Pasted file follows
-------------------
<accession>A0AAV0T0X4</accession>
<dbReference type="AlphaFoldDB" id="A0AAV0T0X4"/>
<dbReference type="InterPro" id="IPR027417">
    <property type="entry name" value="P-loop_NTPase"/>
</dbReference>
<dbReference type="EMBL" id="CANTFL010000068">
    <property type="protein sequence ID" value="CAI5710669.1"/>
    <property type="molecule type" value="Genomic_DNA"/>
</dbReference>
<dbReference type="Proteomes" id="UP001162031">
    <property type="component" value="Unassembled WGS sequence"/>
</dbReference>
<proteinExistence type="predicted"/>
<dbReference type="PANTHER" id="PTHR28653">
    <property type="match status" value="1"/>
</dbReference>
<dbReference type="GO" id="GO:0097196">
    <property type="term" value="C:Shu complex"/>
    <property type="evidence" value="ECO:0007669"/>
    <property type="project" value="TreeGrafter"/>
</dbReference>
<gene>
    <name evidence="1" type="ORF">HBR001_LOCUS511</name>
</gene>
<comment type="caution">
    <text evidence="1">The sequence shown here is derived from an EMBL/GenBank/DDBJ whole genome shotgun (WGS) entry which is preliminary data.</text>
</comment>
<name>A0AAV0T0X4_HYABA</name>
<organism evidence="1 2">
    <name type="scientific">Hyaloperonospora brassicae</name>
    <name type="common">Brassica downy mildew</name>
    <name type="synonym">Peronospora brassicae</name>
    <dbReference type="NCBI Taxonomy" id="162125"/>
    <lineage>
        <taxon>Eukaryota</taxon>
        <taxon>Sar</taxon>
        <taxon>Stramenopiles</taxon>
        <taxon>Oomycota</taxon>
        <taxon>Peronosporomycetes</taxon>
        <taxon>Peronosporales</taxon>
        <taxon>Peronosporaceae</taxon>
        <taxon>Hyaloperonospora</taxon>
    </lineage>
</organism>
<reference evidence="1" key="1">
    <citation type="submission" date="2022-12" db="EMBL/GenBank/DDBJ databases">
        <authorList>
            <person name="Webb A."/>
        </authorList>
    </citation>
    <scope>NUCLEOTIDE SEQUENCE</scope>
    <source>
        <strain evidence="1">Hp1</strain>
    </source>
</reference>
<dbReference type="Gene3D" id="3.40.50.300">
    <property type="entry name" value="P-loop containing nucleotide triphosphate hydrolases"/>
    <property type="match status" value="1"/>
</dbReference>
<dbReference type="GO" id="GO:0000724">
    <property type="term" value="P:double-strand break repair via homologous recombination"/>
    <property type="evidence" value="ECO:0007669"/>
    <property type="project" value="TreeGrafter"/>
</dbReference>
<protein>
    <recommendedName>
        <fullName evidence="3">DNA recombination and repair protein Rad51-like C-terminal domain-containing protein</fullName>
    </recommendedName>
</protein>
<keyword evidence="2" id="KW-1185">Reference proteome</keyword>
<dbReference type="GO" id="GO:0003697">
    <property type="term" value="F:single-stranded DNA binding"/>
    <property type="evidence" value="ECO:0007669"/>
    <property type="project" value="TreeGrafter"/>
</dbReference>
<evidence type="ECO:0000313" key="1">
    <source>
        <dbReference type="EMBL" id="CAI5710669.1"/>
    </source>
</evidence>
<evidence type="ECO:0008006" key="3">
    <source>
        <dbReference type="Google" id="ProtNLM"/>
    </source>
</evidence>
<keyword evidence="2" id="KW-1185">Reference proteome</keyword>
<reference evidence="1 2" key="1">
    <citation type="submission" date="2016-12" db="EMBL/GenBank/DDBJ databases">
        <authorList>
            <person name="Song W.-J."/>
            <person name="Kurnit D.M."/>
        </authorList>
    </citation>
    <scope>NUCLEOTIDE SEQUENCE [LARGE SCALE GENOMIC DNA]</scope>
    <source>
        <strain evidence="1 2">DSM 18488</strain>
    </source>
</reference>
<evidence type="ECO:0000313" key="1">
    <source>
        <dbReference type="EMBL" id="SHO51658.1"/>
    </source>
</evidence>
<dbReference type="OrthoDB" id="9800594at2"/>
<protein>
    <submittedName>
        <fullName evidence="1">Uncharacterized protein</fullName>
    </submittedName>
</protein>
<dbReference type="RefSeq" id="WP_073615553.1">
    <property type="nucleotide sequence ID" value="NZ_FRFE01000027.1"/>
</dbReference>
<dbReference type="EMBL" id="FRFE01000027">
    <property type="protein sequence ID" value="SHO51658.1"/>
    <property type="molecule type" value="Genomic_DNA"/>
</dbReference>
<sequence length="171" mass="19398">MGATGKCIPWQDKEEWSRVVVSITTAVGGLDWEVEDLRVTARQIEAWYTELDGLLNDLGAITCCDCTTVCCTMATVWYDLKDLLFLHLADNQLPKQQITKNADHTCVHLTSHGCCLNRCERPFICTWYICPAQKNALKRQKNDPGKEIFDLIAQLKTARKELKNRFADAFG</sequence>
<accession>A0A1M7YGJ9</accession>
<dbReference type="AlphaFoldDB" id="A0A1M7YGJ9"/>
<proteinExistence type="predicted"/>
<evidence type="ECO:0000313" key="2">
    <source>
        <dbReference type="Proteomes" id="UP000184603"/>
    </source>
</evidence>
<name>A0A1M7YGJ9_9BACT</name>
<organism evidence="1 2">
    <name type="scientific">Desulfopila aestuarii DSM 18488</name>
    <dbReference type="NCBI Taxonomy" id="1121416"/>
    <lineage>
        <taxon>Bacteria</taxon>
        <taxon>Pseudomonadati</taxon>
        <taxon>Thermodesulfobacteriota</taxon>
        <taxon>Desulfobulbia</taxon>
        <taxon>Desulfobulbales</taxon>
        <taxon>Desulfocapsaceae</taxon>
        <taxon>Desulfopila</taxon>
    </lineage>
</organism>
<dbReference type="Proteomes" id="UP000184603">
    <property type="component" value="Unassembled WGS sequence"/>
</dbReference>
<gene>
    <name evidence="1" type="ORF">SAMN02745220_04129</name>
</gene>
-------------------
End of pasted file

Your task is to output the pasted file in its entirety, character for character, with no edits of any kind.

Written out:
<accession>A0AAV0T0X4</accession>
<dbReference type="AlphaFoldDB" id="A0AAV0T0X4"/>
<dbReference type="InterPro" id="IPR027417">
    <property type="entry name" value="P-loop_NTPase"/>
</dbReference>
<dbReference type="EMBL" id="CANTFL010000068">
    <property type="protein sequence ID" value="CAI5710669.1"/>
    <property type="molecule type" value="Genomic_DNA"/>
</dbReference>
<dbReference type="Proteomes" id="UP001162031">
    <property type="component" value="Unassembled WGS sequence"/>
</dbReference>
<proteinExistence type="predicted"/>
<dbReference type="PANTHER" id="PTHR28653">
    <property type="match status" value="1"/>
</dbReference>
<dbReference type="GO" id="GO:0097196">
    <property type="term" value="C:Shu complex"/>
    <property type="evidence" value="ECO:0007669"/>
    <property type="project" value="TreeGrafter"/>
</dbReference>
<gene>
    <name evidence="1" type="ORF">HBR001_LOCUS511</name>
</gene>
<comment type="caution">
    <text evidence="1">The sequence shown here is derived from an EMBL/GenBank/DDBJ whole genome shotgun (WGS) entry which is preliminary data.</text>
</comment>
<name>A0AAV0T0X4_HYABA</name>
<organism evidence="1 2">
    <name type="scientific">Hyaloperonospora brassicae</name>
    <name type="common">Brassica downy mildew</name>
    <name type="synonym">Peronospora brassicae</name>
    <dbReference type="NCBI Taxonomy" id="162125"/>
    <lineage>
        <taxon>Eukaryota</taxon>
        <taxon>Sar</taxon>
        <taxon>Stramenopiles</taxon>
        <taxon>Oomycota</taxon>
        <taxon>Peronosporomycetes</taxon>
        <taxon>Peronosporales</taxon>
        <taxon>Peronosporaceae</taxon>
        <taxon>Hyaloperonospora</taxon>
    </lineage>
</organism>
<reference evidence="1" key="1">
    <citation type="submission" date="2022-12" db="EMBL/GenBank/DDBJ databases">
        <authorList>
            <person name="Webb A."/>
        </authorList>
    </citation>
    <scope>NUCLEOTIDE SEQUENCE</scope>
    <source>
        <strain evidence="1">Hp1</strain>
    </source>
</reference>
<dbReference type="Gene3D" id="3.40.50.300">
    <property type="entry name" value="P-loop containing nucleotide triphosphate hydrolases"/>
    <property type="match status" value="1"/>
</dbReference>
<dbReference type="GO" id="GO:0000724">
    <property type="term" value="P:double-strand break repair via homologous recombination"/>
    <property type="evidence" value="ECO:0007669"/>
    <property type="project" value="TreeGrafter"/>
</dbReference>
<protein>
    <recommendedName>
        <fullName evidence="3">DNA recombination and repair protein Rad51-like C-terminal domain-containing protein</fullName>
    </recommendedName>
</protein>
<keyword evidence="2" id="KW-1185">Reference proteome</keyword>
<dbReference type="GO" id="GO:0003697">
    <property type="term" value="F:single-stranded DNA binding"/>
    <property type="evidence" value="ECO:0007669"/>
    <property type="project" value="TreeGrafter"/>
</dbReference>
<evidence type="ECO:0000313" key="1">
    <source>
        <dbReference type="EMBL" id="CAI5710669.1"/>
    </source>
</evidence>
<evidence type="ECO:0008006" key="3">
    <source>
        <dbReference type="Google" id="ProtNLM"/>
    </source>
</evidence>
<keyword evidence="2" id="KW-1185">Reference proteome</keyword>
<reference evidence="1 2" key="1">
    <citation type="submission" date="2016-12" db="EMBL/GenBank/DDBJ databases">
        <authorList>
            <person name="Song W.-J."/>
            <person name="Kurnit D.M."/>
        </authorList>
    </citation>
    <scope>NUCLEOTIDE SEQUENCE [LARGE SCALE GENOMIC DNA]</scope>
    <source>
        <strain evidence="1 2">DSM 18488</strain>
    </source>
</reference>
<evidence type="ECO:0000313" key="1">
    <source>
        <dbReference type="EMBL" id="SHO51658.1"/>
    </source>
</evidence>
<dbReference type="OrthoDB" id="9800594at2"/>
<protein>
    <submittedName>
        <fullName evidence="1">Uncharacterized protein</fullName>
    </submittedName>
</protein>
<dbReference type="RefSeq" id="WP_073615553.1">
    <property type="nucleotide sequence ID" value="NZ_FRFE01000027.1"/>
</dbReference>
<dbReference type="EMBL" id="FRFE01000027">
    <property type="protein sequence ID" value="SHO51658.1"/>
    <property type="molecule type" value="Genomic_DNA"/>
</dbReference>
<sequence length="171" mass="19398">MGATGKCIPWQDKEEWSRVVVSITTAVGGLDWEVEDLRVTARQIEAWYTELDGLLNDLGAITCCDCTTVCCTMATVWYDLKDLLFLHLADNQLPKQQITKNADHTCVHLTSHGCCLNRCERPFICTWYICPAQKNALKRQKNDPGKEIFDLIAQLKTARKELKNRFADAFG</sequence>
<accession>A0A1M7YGJ9</accession>
<dbReference type="AlphaFoldDB" id="A0A1M7YGJ9"/>
<proteinExistence type="predicted"/>
<evidence type="ECO:0000313" key="2">
    <source>
        <dbReference type="Proteomes" id="UP000184603"/>
    </source>
</evidence>
<name>A0A1M7YGJ9_9BACT</name>
<organism evidence="1 2">
    <name type="scientific">Desulfopila aestuarii DSM 18488</name>
    <dbReference type="NCBI Taxonomy" id="1121416"/>
    <lineage>
        <taxon>Bacteria</taxon>
        <taxon>Pseudomonadati</taxon>
        <taxon>Thermodesulfobacteriota</taxon>
        <taxon>Desulfobulbia</taxon>
        <taxon>Desulfobulbales</taxon>
        <taxon>Desulfocapsaceae</taxon>
        <taxon>Desulfopila</taxon>
    </lineage>
</organism>
<dbReference type="Proteomes" id="UP000184603">
    <property type="component" value="Unassembled WGS sequence"/>
</dbReference>
<gene>
    <name evidence="1" type="ORF">SAMN02745220_04129</name>
</gene>